Testing put to the test in case of special-needs student in Broken Arrow
BY KIM ARCHER World Staff Writer
Friday, February 15, 2013
2/15/13 at 8:00 AM
Eighteen-year-old Mary Washer is expected to have met the requirements to graduate from Broken Arrow High School in May - despite new state testing restrictions imposed on special-needs students.
"I'm happy that Mary was able to get the scores that she needed in Oklahoma," said Washer's mother, Angela Chada. "But a lot of these kids' parents don't know what they need to do."
Washer is autistic and has encephalopathy, a disease of the brain that alters its function or structure.
Although she can't talk and has the cognitive ability of a 16- to 18-month-old, Washer and other special-needs students are still subject to Oklahoma's new requirements that high school students pass at least four of seven subject exams to receive a diploma.
Chada, will learn Friday whether her daughter's test scores in English, Algebra I, U.S. History and Biology have improved enough for her to receive a diploma.
For years, Washer has been able to demonstrate what she has learned through color-coded matching. It's part of a specialized criteria that was developed to help her gain a diploma.
Under federal law, schools must accommodate special education students based on their disabilities. The state allows alternative means of testing special education students to demonstrate proficiency - even if that proficiency is substantially different from requirements for able-bodied students.
In new rules under the state law that requires students to pass four of seven tests to graduate, the Education Department limited what accommodations could be made for special-needs students, and color coding was removed from the list.
As a result, Washer had to take the tests again.
State Sen. Mike Mazzei, R-Broken Arrow, who sponsored the high-stakes testing legislation, said the law was never intended to do what the state Education Department is doing to special-education students.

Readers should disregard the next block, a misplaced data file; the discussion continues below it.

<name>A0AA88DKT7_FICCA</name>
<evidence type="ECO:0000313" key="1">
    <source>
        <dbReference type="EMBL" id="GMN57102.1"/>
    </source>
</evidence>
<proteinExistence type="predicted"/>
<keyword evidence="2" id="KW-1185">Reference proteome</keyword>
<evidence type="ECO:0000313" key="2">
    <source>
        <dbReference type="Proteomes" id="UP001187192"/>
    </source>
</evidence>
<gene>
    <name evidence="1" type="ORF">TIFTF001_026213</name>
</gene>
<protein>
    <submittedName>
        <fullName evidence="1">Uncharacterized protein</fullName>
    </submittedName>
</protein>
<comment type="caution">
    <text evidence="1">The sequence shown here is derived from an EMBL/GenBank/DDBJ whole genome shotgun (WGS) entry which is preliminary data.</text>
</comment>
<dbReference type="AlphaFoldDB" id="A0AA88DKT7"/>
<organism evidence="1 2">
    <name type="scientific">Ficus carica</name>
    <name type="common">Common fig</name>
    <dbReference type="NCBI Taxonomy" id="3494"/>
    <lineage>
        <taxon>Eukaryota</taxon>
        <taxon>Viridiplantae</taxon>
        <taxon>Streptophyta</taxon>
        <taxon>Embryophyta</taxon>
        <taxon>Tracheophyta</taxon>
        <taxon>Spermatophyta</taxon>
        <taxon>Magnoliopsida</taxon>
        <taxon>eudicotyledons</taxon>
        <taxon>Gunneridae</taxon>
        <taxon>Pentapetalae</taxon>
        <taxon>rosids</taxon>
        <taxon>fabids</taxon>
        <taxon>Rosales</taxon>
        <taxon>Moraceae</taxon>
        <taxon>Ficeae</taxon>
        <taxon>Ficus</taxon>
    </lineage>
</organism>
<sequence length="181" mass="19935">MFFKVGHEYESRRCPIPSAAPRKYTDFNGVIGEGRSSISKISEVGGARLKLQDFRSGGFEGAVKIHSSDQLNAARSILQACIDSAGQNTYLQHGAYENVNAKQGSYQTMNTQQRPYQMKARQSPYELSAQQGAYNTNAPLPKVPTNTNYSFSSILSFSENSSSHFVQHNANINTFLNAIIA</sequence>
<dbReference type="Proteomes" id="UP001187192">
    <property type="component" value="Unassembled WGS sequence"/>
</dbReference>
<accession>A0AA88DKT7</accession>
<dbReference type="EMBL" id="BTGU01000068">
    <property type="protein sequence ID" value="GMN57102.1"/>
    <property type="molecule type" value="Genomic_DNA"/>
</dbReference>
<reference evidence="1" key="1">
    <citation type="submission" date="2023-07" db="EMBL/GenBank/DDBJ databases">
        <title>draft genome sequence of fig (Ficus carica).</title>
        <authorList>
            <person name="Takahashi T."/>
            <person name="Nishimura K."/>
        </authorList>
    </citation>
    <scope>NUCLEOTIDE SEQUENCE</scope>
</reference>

"This is a day of celebration. We're happy for Mary," he said in a news release. "But there is still some sadness on my part because I don't know how many other kids this is going to affect."
The U.S. Department of Education's regional U.S. Office of Civil Rights has launched an investigation into the Chadas' allegations that the state discriminated against their daughter on the basis of her disability.
"It started out with Mary, and now they're looking at all children who take alternative testing in Oklahoma," Chada said.
In an email to the Tulsa World, a U.S. Department of Education spokesman said the investigation "has always included the allegation that OSDE discriminates against all students with disabilities by maintaining a policy and/or procedure by which it dictates which accommodations may appear on a student's individualized education program (IEP) for state assessments."
Chada's hope is that decisions made about these accommodations will be left up to the teachers and administrators who work with special-needs students.
"I don't think holding her back in school is really giving her any advantages," she said. "I'm just ready for her to get her life started."
Chada realizes that her daughter's career opportunities are limited. But she envisions Washer as a volunteer at a place where people know her and care for her.
"When she goes to school, she has certain kids who are very sweet to her in the hallway," she said. "They will high-five her, and she smiles from ear to ear and high-fives them.
"She touches people's hearts, and she doesn't even speak a word."
Original Print Headline: Testing put to the test
Kim Archer 918-581-8315
Mary Washer, who is profoundly disabled, sits in a rocking chair with her iPad during quiet time in her classroom at Broken Arrow's South Intermediate High School. She is expected to have met the requirements to graduate in May. MICHAEL WYKE/Tulsa World